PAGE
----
Thomas retired from WLS-TV, known as ABC7, owned by the ABC Owned Television Station subsidiary of the Walt Disney Company, on March 3, 2017. He left, saying: “Right now, we do a lot of stories about shootings and murders and such. We talk about the South and West sides of Chicago, which is a euphemism for the black community. I’m going to begin working to change that narrative to show some of the great things that are happening for African Americans in this region, in this state. That’s a mission for me moving forward. I have some fuel left in the tank, and I’m going to use it for that.”

In 2022, he was appearing in political attack ads aimed at Pritzker. “J.B. Pritzker? What’s he ever done, outside of being born on third base and telling the world he hit a triple?” It’s a tired political joke, used before against George H.W. Bush and Donald Trump, both born to wealthy families. People do not choose their parents, so it seems unfair to criticize people for the circumstances of their birth. But Charles goes on in another ad:

“J.B Pritzker promised what he called equity with the new recreational cannabis industry opened in Illinois. Blacks got nothing. Zero. Nothing. He needs to be punished for that. Black people should not vote for J.B. Pritzker, because he didn’t live up to that promise.”

A media feud

This led to a social media feud on Twitter between Charles and former Channel Seven colleagues.

Mark Giangreco, former WLS-TV sports director and lead sports anchor, called “sellout shill Charles Thomas’ campaign ads for Darren Bailey” ridiculous. Replying to Giangreco, Thomas shot back: “FREE Black man runs off the Democrat plantation and the White liberal Twitter dogs are barking! Run, Charles, Run.”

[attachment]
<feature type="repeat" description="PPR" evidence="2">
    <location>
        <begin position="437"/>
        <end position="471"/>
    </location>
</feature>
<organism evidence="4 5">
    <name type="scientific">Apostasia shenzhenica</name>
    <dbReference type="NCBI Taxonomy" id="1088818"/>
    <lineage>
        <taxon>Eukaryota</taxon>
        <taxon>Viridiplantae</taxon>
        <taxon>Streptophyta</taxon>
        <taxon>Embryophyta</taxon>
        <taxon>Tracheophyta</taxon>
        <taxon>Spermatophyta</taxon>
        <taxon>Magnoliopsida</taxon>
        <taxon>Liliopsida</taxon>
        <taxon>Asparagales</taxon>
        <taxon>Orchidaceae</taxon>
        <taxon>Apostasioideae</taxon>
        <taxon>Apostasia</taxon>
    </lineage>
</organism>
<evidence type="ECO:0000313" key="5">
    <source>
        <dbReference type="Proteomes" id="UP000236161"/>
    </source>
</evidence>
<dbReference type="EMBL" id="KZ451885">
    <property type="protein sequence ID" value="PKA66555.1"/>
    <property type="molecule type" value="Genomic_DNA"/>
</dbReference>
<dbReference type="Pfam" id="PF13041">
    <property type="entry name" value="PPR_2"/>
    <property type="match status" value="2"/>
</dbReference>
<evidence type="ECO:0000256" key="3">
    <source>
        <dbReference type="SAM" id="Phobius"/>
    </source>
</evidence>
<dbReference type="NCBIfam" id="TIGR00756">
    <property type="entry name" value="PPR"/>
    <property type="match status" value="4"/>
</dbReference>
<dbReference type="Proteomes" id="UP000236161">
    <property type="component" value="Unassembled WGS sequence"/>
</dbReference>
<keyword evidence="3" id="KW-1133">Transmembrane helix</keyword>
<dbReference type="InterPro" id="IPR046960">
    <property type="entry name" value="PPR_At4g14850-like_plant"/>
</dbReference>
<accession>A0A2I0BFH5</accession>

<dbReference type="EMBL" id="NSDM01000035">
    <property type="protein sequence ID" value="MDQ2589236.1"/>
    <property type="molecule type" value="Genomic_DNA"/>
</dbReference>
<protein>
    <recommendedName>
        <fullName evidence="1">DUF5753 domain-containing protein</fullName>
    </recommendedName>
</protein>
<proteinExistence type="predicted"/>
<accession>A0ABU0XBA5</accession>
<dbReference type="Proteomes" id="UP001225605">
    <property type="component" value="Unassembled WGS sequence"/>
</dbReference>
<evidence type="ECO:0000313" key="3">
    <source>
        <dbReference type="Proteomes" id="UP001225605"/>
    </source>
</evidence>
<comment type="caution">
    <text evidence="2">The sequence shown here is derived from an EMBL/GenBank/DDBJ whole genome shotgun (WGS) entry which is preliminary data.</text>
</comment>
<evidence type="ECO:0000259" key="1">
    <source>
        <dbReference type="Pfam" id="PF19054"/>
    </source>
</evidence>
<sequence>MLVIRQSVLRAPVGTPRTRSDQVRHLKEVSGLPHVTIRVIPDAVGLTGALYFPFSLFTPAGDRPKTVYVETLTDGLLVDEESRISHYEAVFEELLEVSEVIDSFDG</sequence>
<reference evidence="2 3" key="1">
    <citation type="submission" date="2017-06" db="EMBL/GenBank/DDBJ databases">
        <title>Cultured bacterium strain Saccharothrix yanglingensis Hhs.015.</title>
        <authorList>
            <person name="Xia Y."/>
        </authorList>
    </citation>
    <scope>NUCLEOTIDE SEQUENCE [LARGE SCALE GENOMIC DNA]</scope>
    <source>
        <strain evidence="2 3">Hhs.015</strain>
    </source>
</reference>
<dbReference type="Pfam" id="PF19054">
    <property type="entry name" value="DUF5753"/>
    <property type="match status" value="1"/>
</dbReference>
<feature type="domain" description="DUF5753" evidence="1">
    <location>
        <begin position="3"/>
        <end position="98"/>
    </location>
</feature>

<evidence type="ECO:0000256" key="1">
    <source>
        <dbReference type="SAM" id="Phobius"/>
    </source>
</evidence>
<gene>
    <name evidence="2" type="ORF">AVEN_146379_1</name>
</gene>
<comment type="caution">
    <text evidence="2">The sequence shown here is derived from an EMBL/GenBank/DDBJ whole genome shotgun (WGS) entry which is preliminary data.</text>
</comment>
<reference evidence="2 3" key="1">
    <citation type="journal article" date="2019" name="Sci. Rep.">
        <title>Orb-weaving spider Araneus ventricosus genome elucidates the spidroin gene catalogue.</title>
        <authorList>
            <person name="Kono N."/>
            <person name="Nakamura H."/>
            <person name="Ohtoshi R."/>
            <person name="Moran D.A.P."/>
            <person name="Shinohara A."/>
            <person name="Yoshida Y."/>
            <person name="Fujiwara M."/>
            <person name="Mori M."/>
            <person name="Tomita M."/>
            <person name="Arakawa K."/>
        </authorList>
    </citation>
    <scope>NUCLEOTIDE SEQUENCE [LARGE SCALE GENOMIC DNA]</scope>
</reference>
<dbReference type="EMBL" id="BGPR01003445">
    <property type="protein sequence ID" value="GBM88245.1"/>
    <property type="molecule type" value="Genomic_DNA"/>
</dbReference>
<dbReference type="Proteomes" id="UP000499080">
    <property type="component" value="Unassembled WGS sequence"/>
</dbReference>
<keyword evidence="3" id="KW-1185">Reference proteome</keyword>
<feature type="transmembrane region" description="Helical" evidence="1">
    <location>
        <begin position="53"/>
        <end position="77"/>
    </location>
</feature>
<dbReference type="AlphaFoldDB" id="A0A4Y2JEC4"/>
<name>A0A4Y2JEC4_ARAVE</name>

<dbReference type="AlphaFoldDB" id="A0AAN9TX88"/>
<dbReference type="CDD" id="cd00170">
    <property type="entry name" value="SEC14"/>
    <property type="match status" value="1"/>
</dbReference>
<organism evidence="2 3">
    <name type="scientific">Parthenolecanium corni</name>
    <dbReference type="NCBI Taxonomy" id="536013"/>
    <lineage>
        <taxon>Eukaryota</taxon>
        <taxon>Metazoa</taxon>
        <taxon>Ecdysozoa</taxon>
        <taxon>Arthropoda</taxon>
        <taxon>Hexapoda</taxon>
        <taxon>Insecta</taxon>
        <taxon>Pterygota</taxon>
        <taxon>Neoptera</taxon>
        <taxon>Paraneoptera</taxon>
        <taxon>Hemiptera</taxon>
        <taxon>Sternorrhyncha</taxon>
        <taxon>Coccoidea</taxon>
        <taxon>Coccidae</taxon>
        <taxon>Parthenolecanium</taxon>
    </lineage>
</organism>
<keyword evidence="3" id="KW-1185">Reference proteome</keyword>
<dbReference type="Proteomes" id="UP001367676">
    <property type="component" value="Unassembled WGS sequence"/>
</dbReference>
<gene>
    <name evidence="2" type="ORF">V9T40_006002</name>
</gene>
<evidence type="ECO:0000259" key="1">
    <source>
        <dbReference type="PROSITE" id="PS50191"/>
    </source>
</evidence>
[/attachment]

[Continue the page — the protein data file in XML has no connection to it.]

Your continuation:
During a talk-radio WVON interview, Charles admitted being paid $50,000 to do the ad campaign, after being contacted by Dan Proft, a conservative strategist who runs the People Who Play By the Rules PAC that is backing Bailey.

“The reason I’m doing what I’m doing right now is not because they’re paying me $50,000,” Charles said during the interview. “Keep in mind, I got expenses, too. I got to pay people that work with me. But why I’m doing this is because of this ‘if you ain’t a Democrat, you ain’t Black.’ This (President) Joe Biden BS. I’m tired of that.” Thomas said he was shocked to see that Giangreco called him a sellout and asked, “Who am I selling out?”

Misleading promotion

Giangreco answered that by saying: “Obviously, you’re more than entitled to your political views. The issue is the misleading & unethical way you & Proft are promoting your guy .. using your former station’s call letters & images of its anchors to try to enhance your credibility.”

The opening image of Thomas at the ABC7 news desk in the ads includes Ron Magers, former ABC7 Chicago news anchor, who retired in 2016. Magers Tweeted: “Oh my, what appeared to be a judgment about reputation and ethics gets a race card response? Says a lot about you, Charles.” The ABC7 logo appears clearly in the ad with Thomas.